This is practically a homecoming for Kara-France, who’s spent large chunks of his career fighting in East Asia, and it looks like it’ll be a successful one. In addition to his knockout power, Kara-France has shown quality takedown defense and scrambling during his Octagon tenure, ostensibly nullifying De La Rosa’s one area of superiority. If “The Bumblebee” can’t consistently get on top and work his way to the back, then he’s at the mercy of a more technically sound and devastating striker.
De La Rosa’s chokes are an ever-present threat, but Kara-France’s considerable stand up edge and ostensible ability to keep it on the feet should earn him a comfortable victory.
Prediction: Kara-France via unanimous decision
145 lbs.: Movsar Evloev (11-0) vs. Lv Zhenhong (18-6) Evloev spent the entirety of his pre-UFC career in the M-1 promotion, where he claimed a Bantamweight title in 2017 and enjoyed three successful defenses. He made his Octagon debut in April, overpowering late replacement Seung Woo Choi on the mat en route to a unanimous decision. Four of his seven stoppage wins have come by rear naked choke. Lu rebounded from a 2-4 skid to win 11 of his next 12, eight of them via stoppage. He last fought on June 13th, wrapping up a kimura for his sixth pro submission win. He steps in for Mike Grundy, who failed to secure a visa, on just over a week’s notice. This is actually a rematch of Evloev’s second pro fight back in 2015, which saw the green Russian dominate the majority of the fight on the mat. Comparing their recent efforts, I don’t expect it to be much more competitive this go-around. Evloev’s exquisite chain wrestling still gives him in the edge in Lu’s favored clinch exchanges and the former’s striking has developed to the point where he can ostensibly dominate wherever he chooses. Evloev just seems to be better absolutely everywhere and should win every round with relative ease through slick kickboxing and top control. Grundy would have been an intriguing style clash, seeing as he’s got the wrestling credentials to challenge Evloev in his area of expertise, but expect the Russian to make the most of this easier ask with a one-sided victory. Prediction: Evloev via unanimous decision
Never mind, Lv somehow suffered a cut during last-minute preparations. Instead, we get...
170 lbs.: Song “The Assassin” Kenan (14-4) vs. Derrick “D-Rock” Krantz (24-11)
The top two bouts may have the most hype behind them, but this is an under-the-radar Fight of the Night contender. Both men are durable, powerful, and as game as they come. Krantz does seem to have a decent edge, however; Song’s takedown defense has failed him before and he can be outworked on the feet, as we saw in his last fight with Alex Morono.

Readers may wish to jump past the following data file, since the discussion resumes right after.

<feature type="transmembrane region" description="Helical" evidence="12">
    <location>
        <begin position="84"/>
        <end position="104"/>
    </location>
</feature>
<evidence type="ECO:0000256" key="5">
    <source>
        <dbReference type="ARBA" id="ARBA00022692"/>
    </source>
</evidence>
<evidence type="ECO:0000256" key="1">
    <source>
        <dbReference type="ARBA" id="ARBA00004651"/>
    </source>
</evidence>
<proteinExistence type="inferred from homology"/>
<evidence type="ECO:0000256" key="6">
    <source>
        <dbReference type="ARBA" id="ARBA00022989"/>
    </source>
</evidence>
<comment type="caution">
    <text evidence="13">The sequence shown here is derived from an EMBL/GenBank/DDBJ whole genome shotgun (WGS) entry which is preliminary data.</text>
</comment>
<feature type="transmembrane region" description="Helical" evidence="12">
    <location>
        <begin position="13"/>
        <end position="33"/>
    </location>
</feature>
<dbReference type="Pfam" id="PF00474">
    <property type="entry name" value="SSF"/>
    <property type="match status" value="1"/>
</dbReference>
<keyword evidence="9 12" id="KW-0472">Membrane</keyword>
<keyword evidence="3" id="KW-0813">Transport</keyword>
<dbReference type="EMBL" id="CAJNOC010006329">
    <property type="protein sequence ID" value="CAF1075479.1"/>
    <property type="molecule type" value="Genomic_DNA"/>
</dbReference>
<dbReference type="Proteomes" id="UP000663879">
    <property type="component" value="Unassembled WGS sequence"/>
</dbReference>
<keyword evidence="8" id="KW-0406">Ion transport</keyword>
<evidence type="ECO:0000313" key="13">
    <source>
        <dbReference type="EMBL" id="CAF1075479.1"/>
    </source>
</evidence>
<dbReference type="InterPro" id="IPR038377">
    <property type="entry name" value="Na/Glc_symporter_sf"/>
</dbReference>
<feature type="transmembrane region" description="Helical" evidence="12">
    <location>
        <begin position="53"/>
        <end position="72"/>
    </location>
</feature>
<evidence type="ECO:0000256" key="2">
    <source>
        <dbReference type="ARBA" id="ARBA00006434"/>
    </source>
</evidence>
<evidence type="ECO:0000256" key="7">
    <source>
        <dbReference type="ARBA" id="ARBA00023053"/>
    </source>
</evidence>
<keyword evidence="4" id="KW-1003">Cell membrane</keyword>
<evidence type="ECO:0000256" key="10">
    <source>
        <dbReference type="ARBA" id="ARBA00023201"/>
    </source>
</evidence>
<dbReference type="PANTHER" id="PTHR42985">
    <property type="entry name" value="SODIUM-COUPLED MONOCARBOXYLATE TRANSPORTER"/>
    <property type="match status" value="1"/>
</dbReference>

Song generally hits hard enough to make up for the volume difference by knocking his man out with the few punches he throws, but against Krantz, whose only (T)KO loss in the last seven years came against one of the division’s hardest punchers in Vicente Luque, that doesn’t seem feasible.
Krantz is tough enough to out-slug Song on the feet and a sufficiently capable wrestler to change gears if “The Assassin” starts building momentum. Expect a slugfest until Krantz decides to take it south and bring his jiu-jitsu to bear.
Prediction: Krantz via second-round submission
125 lbs.: Wu “Mulan” Yanan (10-2) vs. Mizuki Inoue (13-5)
Mizuki Inoue is an absolute beast who’s far better than her record suggests. Her only losses since 2011 were a DQ for missing weight in a fight she won by armbar and decisions against Invicta and UFC standouts Karolina Kowalkiewicz, Alexa Grasso, and Virna Jandiroba. Plus, at just 25, she looks to be just be entering her prime.
I won’t pretend this won’t be tricky for her, though, especially since she’s stepping in on a month’s notice for the injured Luana Carolina. Though Inoue is the better boxer and submission artist, Wu figures to be significantly larger, standing four inches taller than her opponent. Inoue is a longtime Strawweight who’s recently had issues making the 115-pound limit, and whether that’s due to discipline issues or her just growing out of the division, it means she now has to deal with bigger opponents than she’s used to. Plus, Inoue’s been outworked on the feet before, though admittedly by far more polished strikers than “Mulan.”
All that said, Inoue’s technical superiority in most areas give her a variety of avenues to victory, especially since Wu’s shoddy takedown defense opens her up to Inoue’s lethal submissions. A steady diet of 1-2s from Inoue set the pace until she can wrap Wu up, drag her to the mat, and ultimately walk away with her ninth armbar finish.
Prediction: Inoue via first-round submission
Remember that MMAmania.com will deliver LIVE round-by-round, blow-by-blow coverage of the entire UFC Fight Night 157 fight this Saturday (click here), starting with the ESPN+ “Prelims” at 3:00 a.m. ET and continuing through the main card, which begins at 6:00.
To see all we have to offer on UFC Fight Night 157: “Andrade vs. Zhang,” including heaps of news and notes, check out our comprehensive event archive right here.